Many Summer Game Fest titles are sure to focus on triple-A reveals and Geoff Keighley’s pocket-sized world premiere trailer, but make no mistake – Summer Game Fest is a collaborative celebration of gaming across the board. Part of that collaborative spirit comes from Day of the Devs, the annual independent celebration event led by Double Fine and iam8bit who have pooled their resources to bring Summer Game Fest – Play Days to life in person.
A selection of eight indie games featured in the Day of the Devs 2022 digital stream hung in the Play Days warehouse, alongside Street Fighter 6 kiosks and Bandai Namco demos. Some are autobiographical, some are organizational, and one was about teaching a fly to play guitar (sort of). They all rocked, but here are a few of my favorites.
Animal Well is a game about natural curiosity and organic discovery – if minimalist indie darlings like Fez and Tunic make it to your top ten list, then Animal Well will find a spot on that list before you know it. In its first moments, the game isn’t taxing or complicated enough to warrant a pen and paper or a notepad on your phone, but what is immediately present is the feeling of being in a world whose you know nothing.
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Your pixelated protagonist explores metroidvania environments comprised of moody neon blues and noir nature backdrops – but dig deeper into the world and as you continue to explore you’ll encounter hostile entities and statue obelisks in the form of creatures. uncomfortably detailed animals. The figures. Animal Well isn’t a horror game, but the sense of tension and unfamiliarity you get from these games is here in spades, and only promises to be a bigger part of the full version.
I could already feel how extremely autobiographical Birth was before its solo developer Madison Karrh revealed it to me. A peeled open diary revealed thoughts of loneliness and uncertainty about being a new person in a new place, hitting far too close to home to be pure fiction. The game is based on Karrh’s initial experience of moving to Chicago, and you can see that reflected in the game’s aesthetic.
This isn’t the part where you collect fractured pieces of a reassembled monster spine or encounter townspeople with floating animal skulls for heads (I’ve never been to Chicago, so I could be wrong) , but rather the row of apartment buildings you click through to visit new levels, or the quaint, pastel cafes and lounges that hide inside those buildings.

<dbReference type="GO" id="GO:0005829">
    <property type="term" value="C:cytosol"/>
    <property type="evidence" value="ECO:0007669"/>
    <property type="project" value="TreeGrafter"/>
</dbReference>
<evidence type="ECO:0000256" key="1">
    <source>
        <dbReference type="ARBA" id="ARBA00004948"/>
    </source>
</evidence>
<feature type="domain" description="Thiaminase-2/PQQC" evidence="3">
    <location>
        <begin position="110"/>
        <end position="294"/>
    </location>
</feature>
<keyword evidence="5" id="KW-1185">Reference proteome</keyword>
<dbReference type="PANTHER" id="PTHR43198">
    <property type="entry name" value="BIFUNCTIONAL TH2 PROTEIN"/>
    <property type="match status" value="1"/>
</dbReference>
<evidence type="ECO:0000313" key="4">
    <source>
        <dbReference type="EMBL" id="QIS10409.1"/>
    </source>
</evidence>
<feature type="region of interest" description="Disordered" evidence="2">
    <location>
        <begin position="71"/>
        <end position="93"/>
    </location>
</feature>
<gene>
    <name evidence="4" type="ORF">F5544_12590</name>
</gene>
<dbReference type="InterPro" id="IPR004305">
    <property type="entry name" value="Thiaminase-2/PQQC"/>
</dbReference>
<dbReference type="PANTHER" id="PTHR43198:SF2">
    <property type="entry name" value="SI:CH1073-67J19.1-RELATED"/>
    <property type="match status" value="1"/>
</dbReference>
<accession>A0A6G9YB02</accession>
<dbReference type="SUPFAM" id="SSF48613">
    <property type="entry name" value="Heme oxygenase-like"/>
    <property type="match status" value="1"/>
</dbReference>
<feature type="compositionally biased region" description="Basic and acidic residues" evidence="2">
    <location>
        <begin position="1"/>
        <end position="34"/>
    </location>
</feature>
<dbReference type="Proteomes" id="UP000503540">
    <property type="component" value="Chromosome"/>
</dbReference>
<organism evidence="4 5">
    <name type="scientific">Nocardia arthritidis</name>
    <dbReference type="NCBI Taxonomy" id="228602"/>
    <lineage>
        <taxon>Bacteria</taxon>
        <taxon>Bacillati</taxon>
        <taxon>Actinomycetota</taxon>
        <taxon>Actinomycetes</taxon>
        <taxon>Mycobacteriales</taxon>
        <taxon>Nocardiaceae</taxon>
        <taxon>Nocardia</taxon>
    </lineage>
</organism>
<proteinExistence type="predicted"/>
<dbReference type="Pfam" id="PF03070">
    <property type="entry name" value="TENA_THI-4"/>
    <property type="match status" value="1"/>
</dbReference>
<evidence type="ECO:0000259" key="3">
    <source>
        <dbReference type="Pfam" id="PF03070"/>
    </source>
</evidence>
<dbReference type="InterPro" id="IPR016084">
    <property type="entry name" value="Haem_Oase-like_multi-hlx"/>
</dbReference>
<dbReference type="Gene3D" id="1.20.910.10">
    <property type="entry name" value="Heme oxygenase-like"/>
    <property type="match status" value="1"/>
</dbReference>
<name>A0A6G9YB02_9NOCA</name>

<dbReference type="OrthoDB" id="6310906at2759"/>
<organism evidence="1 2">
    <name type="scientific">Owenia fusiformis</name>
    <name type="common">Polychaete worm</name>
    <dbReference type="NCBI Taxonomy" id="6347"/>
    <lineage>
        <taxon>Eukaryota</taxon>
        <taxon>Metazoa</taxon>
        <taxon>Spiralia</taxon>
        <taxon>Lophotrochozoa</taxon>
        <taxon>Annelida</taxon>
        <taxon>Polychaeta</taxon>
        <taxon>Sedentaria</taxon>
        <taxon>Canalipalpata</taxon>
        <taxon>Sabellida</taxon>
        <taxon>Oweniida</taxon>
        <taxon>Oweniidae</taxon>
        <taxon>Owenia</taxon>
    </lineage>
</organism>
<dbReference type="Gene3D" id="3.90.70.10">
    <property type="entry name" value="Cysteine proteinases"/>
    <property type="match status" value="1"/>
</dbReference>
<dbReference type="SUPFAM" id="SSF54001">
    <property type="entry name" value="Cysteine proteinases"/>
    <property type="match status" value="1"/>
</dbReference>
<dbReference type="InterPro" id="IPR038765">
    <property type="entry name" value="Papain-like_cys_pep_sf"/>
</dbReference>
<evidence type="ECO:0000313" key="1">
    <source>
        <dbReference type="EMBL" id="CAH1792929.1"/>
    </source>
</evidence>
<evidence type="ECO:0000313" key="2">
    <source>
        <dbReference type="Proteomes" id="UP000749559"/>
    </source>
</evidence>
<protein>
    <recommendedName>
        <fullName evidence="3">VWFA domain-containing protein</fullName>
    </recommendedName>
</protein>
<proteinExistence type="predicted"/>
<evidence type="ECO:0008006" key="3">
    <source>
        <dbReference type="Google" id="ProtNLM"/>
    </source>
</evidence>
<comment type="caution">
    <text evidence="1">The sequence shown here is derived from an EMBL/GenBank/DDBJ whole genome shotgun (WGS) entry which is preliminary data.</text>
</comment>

Each room you explore has an initial sense of familiarity and an immediate “wait-wait-what?” when you notice the macabre characters and indefinable elements that populate the screen. Each of these environments is also home to a different type of puzzle – and like any great emotional puzzle adventure, these moments serve as clever drops of interaction and peeling back layers of narrative. Birth is a look into a person’s life, but it’s a life story in which it’s all too easy to see yourself.
Desta: the memories between
The creators of Monument Valley and Assemble With Care ustwo games have always been mobile-first with their games. The latest, Desta, is no exception – before a PC version arrives, this dream-fueled tactical roguelike lives exclusively on the new mobile games service Netflix. Don’t expect another simple puzzle game that changes perspective. Desta is an ambitious console-quality game.
Stages see you dive into a dreamlike realm filled with Desta’s memories, both good and bad. Close friends, old exes, bitter acquaintances and unforgettable teachers are not only your group of allies, but also the enemies you fight against. Don’t expect swords, guns, or fireballs in Desta, though – the turn-based tactical gameplay is fueled by non-lethal abilities and light-up sport balls that you hook and stab to deal damage to your enemies.
Desta’s pastel illustrations and character drama were enough to keep me invested, but the icing on the cake is really how the grid-style movement combines with physics-based ball throws and character abilities to creating combat moments that were way more dynamic than I expected. I can’t wait to see how this all plays out in the full game.
A day before I could sit down and play Time Flies, I walked past the TV the demo was on and saw nothing but a white background and pixelated black text that said “You are in Italy. Your life expectancy is 83 seconds. I burst out laughing, took a picture and couldn’t stop thinking about it for the rest of the day.
The next day, when I finally got to play the game, it was clear that the screen I saw was not accidental humor out of context. In Time Flies, you control a housefly and have only a few seconds of life in front of you to tackle a huge log of tasks: getting rich, making friends, reading a book, etc. The mere sight of a small cluster of pixels floating around a black and white house as I guide it with the left stick was pretty funny – but every interaction I discovered that led to a task completed m brought a smile from start to finish.
Land on a guitar string and learn to play the guitar, land on a spilled drop of wine and get drunk, then collapse to the ground after your life minute is up. I was addicted to reloading the level and looking for all the interactions I could find. At one point, I knocked a loose book off a shelf with my little fly body. The book was in Braille, and crawling through it revealed a passage about surrounding yourself with people who make you happy. I smiled, took a picture and couldn’t stop thinking about it for the rest of the day.
It was really just scratching the surface, though. Be sure to check out all the games featured in the Day of the Devs 2022 digital stream.
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